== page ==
The Nairobi Securities Exchange (NSE) Thursday resumed trading of the Sh150 million mobile phone-based bond after a system breakdown prompted its suspension on Wednesday.
NSE chief executive Geoffrey Odundo said the technical hitch that resulted in “messaging delays” had been resolved, paving the way for resumption of trading.
“We resumed trading today. The hitch has now been resolved. The market opened in the normal trading hours and all is well,” Mr Odundo told the Business Daily in an interview.
He described Wednesday’s problem as “a teething problem that was bound to occur”, adding that the bourse had overcome the glitches and that he expects seamless trading going forward.
Wohoro Ndoho, the director-general of public debt management office at the Treasury, said the system hitch was rectified on Wednesday night.
“It was a prudential matter really. Anticipate, stop, rectify then roll out,” said Mr Ndoho.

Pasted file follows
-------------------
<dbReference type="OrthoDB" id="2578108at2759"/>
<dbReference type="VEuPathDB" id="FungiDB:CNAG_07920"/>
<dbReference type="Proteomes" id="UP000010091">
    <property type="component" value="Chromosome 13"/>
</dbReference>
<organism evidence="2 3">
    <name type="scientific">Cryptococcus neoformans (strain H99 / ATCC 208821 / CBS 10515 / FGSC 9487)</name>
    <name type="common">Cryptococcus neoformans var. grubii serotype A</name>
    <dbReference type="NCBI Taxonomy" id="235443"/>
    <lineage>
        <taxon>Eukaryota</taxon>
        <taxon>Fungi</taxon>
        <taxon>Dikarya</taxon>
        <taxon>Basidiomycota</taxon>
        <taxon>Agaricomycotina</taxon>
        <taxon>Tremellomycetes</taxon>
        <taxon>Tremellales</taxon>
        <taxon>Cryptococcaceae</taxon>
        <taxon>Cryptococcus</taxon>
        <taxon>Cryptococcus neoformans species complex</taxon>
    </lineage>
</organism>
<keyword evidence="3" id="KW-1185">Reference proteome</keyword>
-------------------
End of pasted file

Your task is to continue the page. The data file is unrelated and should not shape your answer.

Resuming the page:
The trading of the bond in the secondary market had stopped on Wednesday, just 24 hours after it was launched.
Market insiders said the action was taken after reconciliation delays were found to make it possible for investors who had placed sale orders to receive payment while still retaining ownership of the papers.
The Treasury met the Sh150 million target days before the offer closed on April 5.
This pilot digital bond sale is meant to test the waters ahead of the Sh4.85 billion offer that President Uhuru Kenyatta is expected to launch in June.
Investors in the digital bond are able to place sale or purchase orders through their phones using an Unstructured Supplementary Service Data (USSD) code that works on the Safaricom or Airtel mobile networks.
CBA Group early this week won the contract to serve as a counter-party during trading of the bond, and is paying investors, who decide to sell their bond holdings, through mobile phones.
The digital paper — a world first — is being promoted by government as yet another avenue for driving financial inclusion.
Investors, who did not get a piece of the mini-security in the primary market, have a chance to buy from the 5,692 investors who bought the government paper.
Official data after the bond sale showed that 102,632 people registered on the M-Akiba mobile phone bond platform but only 5.5 per cent actually invested in it.
Individual investors bought the bond in different chunks ranging from Sh3,000 to Sh1.13 million, the Treasury said, signalling that the sale was mainly dominated by big buyers and not the retailers it was meant to serve.